By Deborah Kobes and Sara Lamback
Women do drive trucks. But like the construction trades and several other stereotypically male jobs, truck driving has maintained stubbornly low rates of female workforce participation. Nationwide, approximately six percent of truck drivers are women1. These women drive not only big rigs in long-haul trucking, but also industrial trucks, trash and recycling trucks, and small delivery trucks. These opportunities could benefit many more women around the country because they are well-paying jobs that require relatively little education or training. The median wage across trucking is $17.49 per hour, which is slightly above the nationwide median of $17.40 for all occupations. Becoming a truck driver requires a Commercial Driver’s License (CDL), which can be earned in approximately a month.
So how can we begin to expand the presence of women in the trucking workforce? Twelve small metropolitan areas around the country offer some insight. In each of these areas, over 10 percent of truck drivers are women. The industry shares two key characteristics across these communities: trucking jobs are in high demand and they typically pay well. In Harrison, Ark., where 19 percent of truckers are women, and Brookhaven, Miss., where women comprise 14 percent of the trucking workforce, pay for truckers is at least 120 percent of the state’s average wage. These wages are similar to those earned by computer-user support specialists and cardiovascular technologists in Arkansas and Mississippi, respectively—both occupations that require significantly more education and training than truck driving.
It stands to reason that big cities with large trucking industries, like Chicago and New York, would offer many opportunities for women. But why are Harrison, Brookhaven, and 10 other midsized metropolitan areas employing so many female truckers? The high concentration of trucking jobs and strong wages suggests that trucking is an important industry with a real demand for workers in these communities. We suspect that the strong demand for workers creates more opportunities for women, as employers work to recruit and retain truckers from a broader labor pool that includes groups not traditionally represented in trucking. The payoff? Women have served as a vital way to expand the workforce and allow these metropolitan regions to compete.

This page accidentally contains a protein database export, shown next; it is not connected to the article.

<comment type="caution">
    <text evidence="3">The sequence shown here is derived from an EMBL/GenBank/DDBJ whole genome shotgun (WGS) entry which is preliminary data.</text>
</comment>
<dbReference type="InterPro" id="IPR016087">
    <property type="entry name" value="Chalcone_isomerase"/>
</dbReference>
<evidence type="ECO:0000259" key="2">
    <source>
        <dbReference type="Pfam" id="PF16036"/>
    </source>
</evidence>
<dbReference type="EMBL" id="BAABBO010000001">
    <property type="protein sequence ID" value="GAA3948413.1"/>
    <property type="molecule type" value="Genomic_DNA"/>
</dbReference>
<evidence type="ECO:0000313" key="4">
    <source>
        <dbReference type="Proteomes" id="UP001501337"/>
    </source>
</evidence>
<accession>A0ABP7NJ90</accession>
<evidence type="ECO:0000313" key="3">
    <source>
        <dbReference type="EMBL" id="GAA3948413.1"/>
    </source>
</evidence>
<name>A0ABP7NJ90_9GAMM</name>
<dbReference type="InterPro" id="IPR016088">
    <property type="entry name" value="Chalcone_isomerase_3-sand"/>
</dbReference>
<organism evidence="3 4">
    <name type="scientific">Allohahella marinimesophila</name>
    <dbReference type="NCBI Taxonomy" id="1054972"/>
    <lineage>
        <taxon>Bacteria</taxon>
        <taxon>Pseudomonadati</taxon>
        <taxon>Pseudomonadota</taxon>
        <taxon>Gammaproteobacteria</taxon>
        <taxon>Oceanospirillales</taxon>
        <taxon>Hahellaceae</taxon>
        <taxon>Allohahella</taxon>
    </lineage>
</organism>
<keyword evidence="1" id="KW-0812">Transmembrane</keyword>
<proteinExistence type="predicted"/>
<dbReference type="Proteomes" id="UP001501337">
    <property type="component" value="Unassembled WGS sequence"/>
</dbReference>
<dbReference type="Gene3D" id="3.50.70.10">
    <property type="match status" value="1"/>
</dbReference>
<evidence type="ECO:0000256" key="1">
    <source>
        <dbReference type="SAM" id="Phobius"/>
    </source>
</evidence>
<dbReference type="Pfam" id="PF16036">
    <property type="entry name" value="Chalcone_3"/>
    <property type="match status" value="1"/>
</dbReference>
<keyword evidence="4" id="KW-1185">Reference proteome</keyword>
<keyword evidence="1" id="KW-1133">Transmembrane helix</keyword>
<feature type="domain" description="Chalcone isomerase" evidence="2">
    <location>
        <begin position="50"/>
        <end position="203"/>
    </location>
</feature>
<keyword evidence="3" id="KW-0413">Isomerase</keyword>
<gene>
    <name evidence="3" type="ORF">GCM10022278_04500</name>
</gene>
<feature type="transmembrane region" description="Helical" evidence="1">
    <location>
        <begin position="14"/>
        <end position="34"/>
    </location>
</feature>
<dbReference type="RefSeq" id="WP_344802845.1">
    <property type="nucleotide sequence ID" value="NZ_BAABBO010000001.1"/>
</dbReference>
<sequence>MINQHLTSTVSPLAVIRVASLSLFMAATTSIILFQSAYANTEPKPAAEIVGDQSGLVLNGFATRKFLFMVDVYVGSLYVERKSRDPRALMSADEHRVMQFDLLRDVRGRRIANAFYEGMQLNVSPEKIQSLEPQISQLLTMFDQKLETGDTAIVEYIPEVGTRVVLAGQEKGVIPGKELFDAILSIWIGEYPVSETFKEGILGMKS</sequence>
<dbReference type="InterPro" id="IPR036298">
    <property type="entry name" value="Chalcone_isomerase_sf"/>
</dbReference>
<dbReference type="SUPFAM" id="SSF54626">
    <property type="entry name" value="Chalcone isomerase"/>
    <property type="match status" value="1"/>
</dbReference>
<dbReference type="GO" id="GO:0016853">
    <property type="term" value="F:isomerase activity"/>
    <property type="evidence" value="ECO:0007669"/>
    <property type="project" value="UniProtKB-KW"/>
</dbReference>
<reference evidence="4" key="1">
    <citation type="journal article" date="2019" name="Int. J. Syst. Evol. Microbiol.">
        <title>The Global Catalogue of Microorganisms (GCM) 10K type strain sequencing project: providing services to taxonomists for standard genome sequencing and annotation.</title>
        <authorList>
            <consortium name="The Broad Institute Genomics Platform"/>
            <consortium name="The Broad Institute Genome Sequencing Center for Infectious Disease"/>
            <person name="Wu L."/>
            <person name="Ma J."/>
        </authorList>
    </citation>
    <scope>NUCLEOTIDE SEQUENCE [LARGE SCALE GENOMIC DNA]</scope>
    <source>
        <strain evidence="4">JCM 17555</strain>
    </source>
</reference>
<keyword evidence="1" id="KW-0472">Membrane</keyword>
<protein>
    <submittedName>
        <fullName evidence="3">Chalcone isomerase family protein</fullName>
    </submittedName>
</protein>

Women can help the trucking industry nationwide meet its demand for workers in both large and small metropolitan areas. During 2016, there were nearly 1.5 million job postings for truck drivers across the nation. And turnover in the trucking industry is stubbornly high, hovering around 80 percent.
To help address these challenges, JFF spent the past two years working with 10 sites across the country to recruit, train, and place women into the transportation, distribution, and logistics (TDL) industry. With support from the Walmart Foundation, JFF and our partner sites have served 1,005 women, over 20 percent of our total TDL training participants. Across the sites we have seen innovative approaches to expanding access to TDL jobs for women, including exciting new strategies pioneered in Mississippi, Iowa, and New Jersey. We hope that similar efforts can continue to support not only women interested in TDL, but also a trucking industry that needs to attract a more diverse and robust workforce.
1All data in this blog was extracted by S. Lamback from Emsi Analyst, 2017.1 data set, unless otherwise noted.